IS Glasgow’s super-hospital a safe place to be treated? That will be the crux of a major inquiry into the Queen Elizabeth University Hospital following the death of “several patients” from bacterial infections. 

The public were given the chance to grill the two men in charge of a government inquiry into the design, commissioning and construction of the hospital and more specifically whether the ventilation and water systems have contributed to infection rates, deaths and illness. 

The husband and daughter of a woman who died after contracting the Cryptococcus infection - linked to pigeon droppings - were among those at today’s formal call for evidence. Two patients died - an elderly woman and a 10 year-old boy, who is thought to have been receiving treatment for cancer.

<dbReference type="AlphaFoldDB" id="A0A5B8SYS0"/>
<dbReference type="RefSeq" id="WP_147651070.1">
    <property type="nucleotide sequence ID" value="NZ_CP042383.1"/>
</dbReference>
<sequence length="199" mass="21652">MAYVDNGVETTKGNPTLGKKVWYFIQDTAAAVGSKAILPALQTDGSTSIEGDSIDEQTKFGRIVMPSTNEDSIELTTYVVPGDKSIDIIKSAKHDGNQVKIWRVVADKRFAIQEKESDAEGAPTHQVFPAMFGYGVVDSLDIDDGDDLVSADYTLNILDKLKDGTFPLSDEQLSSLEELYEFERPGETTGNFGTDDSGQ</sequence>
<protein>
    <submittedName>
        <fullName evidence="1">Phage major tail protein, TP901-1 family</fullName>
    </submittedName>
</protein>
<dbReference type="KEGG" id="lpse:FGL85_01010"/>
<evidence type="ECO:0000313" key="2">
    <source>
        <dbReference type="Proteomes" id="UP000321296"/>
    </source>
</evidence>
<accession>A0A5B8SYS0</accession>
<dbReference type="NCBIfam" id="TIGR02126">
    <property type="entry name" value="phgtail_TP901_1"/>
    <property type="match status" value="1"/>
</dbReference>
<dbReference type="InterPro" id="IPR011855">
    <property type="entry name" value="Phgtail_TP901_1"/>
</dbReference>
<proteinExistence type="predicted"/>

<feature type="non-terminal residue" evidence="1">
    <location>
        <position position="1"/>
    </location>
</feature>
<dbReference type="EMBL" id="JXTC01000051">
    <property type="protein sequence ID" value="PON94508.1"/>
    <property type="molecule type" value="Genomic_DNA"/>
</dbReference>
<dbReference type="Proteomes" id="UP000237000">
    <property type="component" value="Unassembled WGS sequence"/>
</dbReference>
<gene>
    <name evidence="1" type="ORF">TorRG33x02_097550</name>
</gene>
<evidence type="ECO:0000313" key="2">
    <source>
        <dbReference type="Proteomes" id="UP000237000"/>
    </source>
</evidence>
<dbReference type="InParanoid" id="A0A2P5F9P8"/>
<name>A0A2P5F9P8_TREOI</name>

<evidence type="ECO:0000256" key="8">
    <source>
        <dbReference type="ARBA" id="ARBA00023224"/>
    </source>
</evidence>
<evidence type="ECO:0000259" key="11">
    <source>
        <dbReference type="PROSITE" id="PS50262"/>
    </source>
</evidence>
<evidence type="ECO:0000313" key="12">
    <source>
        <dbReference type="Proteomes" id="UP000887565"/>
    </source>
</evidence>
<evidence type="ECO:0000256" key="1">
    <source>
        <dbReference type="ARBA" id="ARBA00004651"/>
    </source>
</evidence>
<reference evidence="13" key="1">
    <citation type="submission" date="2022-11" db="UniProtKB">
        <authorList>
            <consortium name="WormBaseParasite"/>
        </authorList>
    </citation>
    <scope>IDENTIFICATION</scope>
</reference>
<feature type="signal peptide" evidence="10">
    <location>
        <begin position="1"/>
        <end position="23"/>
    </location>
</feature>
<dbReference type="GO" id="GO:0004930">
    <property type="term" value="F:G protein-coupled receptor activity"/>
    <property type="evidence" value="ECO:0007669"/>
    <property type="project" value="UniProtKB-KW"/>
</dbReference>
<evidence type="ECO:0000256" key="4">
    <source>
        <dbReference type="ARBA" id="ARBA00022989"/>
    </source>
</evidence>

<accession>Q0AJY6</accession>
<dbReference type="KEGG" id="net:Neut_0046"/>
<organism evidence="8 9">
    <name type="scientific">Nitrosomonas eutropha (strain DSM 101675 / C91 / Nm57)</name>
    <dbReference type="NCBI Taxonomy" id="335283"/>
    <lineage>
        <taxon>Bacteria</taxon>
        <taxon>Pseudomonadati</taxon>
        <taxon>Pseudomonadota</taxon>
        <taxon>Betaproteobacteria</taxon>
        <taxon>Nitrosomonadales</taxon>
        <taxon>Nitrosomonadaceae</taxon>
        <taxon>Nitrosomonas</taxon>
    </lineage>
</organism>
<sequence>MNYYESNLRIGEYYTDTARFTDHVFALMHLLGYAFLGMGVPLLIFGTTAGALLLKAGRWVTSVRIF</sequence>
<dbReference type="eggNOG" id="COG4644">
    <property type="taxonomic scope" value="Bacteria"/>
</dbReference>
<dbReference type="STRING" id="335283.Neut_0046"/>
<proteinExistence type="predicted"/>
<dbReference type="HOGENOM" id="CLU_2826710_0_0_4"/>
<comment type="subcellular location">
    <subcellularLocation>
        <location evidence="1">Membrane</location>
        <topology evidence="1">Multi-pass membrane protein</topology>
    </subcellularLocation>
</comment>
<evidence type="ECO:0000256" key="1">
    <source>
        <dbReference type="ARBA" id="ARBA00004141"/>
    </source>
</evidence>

Beth Armstrong, the patient’s daughter, asked if the inquiry would look at the hospital’s proximity to a sewage works, while Jim Cowan, the patient’s husband, asked if there were any, long-standing concerns about the old Southern General. 

Dr Andrew Fraser, the co-chair of the inquiry said a hospital has existed on that site “for a long time” and it will not be a primary focus for the inquiry but any findings would be taken into account. 

Another member of the public asked if the hospital is currently safe and was told that the health board had put in a number of “fixes” to help allay concerns about the ventilation system and water quality. 

The public including patients are being asked to contribute to the inquiry, which is expected to publish it’s findings in Spring next year.